Entertainment » Movies

The 10 Year Plan

by Padraic Maroney
EDGE Media Network Contributor
Sunday Sep 28, 2014
A scene from 'The 10 year Plan'
A scene from 'The 10 year Plan'  

Everyone has been there, at some point in their lives, when they start looking for their backup plan. You know how it goes: If both people are still single by a certain age, then they will get together themselves and avoid a lifetime of loneliness. In real life, these pacts are rarely taken seriously -- or even remembered long after being made. The pact does, however, offer a great storyline for movies that have been used time and again onscreen. The latest cinematic offering to mine this storyline is "The 10 Year Plan", which offers only romantic comedy clichés.

Myles (Jack Turner) falls head over heels for every guy who agrees to go out on a date with him. He ends up scaring most of them away by moving too fast, like calling their mother for a family recipe after just a month of seeing each other. Seeing his friend constantly getting his heart broken, confirmed bachelor Brody (Michael Adam Hamilton) suggests making a pact that if they remain single, they get together. Nine years and ten months later, the inevitable happens and they are both single. With the deadline looming, Brody offers Myles advice on how to find a guy, but it might work too well when Brody realizes he might have feelings for his best friend.

The script is flawed in that it uses every romantic comedy cliché ever created to tell its story. The third act finale centers around Brody realizing his feelings and chasing after Myles, who is leaving for a cross country trip to start a new job in New York. J.P Calciano is a veteran of the genre, having previously written and directed "eCupid" and "Is It Just Me?," but in order for his films to stand out he needs to find a way to add originality, rather than creating a paint-by-numbers genre film.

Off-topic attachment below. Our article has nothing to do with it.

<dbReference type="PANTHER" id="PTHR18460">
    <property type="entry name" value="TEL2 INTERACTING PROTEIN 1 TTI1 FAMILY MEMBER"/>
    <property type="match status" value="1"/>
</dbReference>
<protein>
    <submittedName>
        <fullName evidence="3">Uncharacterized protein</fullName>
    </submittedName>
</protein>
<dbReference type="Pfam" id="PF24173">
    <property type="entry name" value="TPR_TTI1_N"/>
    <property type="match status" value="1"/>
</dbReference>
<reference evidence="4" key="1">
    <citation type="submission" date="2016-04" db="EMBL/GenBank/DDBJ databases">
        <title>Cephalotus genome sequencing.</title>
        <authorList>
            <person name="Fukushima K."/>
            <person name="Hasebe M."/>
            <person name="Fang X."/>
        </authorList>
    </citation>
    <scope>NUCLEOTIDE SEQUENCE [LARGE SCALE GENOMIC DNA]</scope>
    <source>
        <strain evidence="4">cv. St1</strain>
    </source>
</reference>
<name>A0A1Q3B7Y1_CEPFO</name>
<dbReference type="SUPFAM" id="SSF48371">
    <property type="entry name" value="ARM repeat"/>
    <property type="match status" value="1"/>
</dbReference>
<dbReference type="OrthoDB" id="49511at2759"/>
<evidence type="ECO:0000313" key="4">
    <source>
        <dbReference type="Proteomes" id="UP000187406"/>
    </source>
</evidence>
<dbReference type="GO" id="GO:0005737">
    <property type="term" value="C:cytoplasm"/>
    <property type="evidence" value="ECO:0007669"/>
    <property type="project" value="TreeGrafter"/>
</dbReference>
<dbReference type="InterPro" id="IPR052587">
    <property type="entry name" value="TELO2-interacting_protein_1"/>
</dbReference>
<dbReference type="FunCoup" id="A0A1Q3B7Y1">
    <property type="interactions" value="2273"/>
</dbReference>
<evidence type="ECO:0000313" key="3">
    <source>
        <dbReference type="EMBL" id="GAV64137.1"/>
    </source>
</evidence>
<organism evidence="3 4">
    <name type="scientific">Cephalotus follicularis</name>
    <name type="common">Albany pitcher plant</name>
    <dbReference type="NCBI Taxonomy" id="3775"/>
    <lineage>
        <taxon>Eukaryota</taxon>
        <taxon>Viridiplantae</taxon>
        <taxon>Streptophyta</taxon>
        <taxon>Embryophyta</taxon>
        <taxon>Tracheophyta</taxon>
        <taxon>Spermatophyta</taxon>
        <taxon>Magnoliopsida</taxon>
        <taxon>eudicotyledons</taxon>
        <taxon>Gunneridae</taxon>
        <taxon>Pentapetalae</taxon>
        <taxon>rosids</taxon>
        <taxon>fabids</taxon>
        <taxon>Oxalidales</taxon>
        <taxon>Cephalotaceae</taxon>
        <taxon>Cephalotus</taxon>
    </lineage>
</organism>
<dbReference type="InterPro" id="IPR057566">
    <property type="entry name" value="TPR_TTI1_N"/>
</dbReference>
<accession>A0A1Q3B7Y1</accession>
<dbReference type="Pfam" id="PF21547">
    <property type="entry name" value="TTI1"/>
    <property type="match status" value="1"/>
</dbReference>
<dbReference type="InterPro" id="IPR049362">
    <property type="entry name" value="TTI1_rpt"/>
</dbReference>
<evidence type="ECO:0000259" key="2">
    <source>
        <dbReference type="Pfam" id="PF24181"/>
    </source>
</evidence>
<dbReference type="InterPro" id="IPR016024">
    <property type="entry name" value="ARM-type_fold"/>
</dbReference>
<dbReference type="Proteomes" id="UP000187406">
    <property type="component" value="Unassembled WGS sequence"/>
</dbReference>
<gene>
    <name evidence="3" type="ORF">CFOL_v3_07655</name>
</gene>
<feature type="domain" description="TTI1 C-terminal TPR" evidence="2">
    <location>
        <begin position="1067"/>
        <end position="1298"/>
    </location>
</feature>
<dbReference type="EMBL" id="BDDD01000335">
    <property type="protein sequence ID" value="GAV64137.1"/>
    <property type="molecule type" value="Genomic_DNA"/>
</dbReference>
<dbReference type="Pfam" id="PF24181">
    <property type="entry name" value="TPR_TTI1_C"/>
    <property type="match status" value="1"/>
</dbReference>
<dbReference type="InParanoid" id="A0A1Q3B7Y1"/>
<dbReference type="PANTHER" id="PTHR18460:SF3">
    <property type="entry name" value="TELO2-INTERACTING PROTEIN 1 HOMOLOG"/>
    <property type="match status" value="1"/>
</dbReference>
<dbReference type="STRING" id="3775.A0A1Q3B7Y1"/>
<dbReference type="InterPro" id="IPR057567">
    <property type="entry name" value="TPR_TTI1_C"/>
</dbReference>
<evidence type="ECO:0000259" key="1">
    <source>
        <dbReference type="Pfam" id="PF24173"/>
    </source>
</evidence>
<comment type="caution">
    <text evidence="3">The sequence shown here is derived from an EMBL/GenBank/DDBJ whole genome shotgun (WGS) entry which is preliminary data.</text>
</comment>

With formulaic films like this, the enjoyment comes from the journey and the interaction between the characters. The banter back and forth between Myles and Brody is fun, but the actors don't have much romantic chemistry. The relationship works when they are playing friends, but it falls apart as soon as the questions begin to circle whether there might a spark between the two. Nevertheless, the guys are pretty pieces of eye candy to stare at for nearly 90 minutes.

Despite a lack of chemistry, Turner and Hamilton are more than adequate in their roles otherwise. Calciano's script doesn't require any heavy lifting from the actors, however, because he never explores the characters beyond skin deep. The characters serve more as plot tools to move things along rather than the other way around. Had there been more attention paid to breathing life into the characters on the page, "The 10 Year Plan" could have found a way to stand out from the rest of the pack.

The MVP of the film is underused supporting actress Teri Reeves, who plays Myles' best gal pal Diane. She is just the right mix of intrusive and sassy without being too over the top. Reeves' portrayal also helps to flesh out the character more so than any other character in the film. Diane offers a little bit of comedic relief to the film as she aggressively inserts herself into Myles' relationships and asks all the questions most people are otherwise too afraid to ask.

"The 10 Year Plan" is a romantic comedy that is devoid of laughs because the entire film feels like a retread that you have already seen. The film's leading actors Michael Adam Hamilton and Jack Turner are pretty enough to warrant a single viewing, but other than eye candy there isn't much reason for you to create a plan to come back for repeated encounters.


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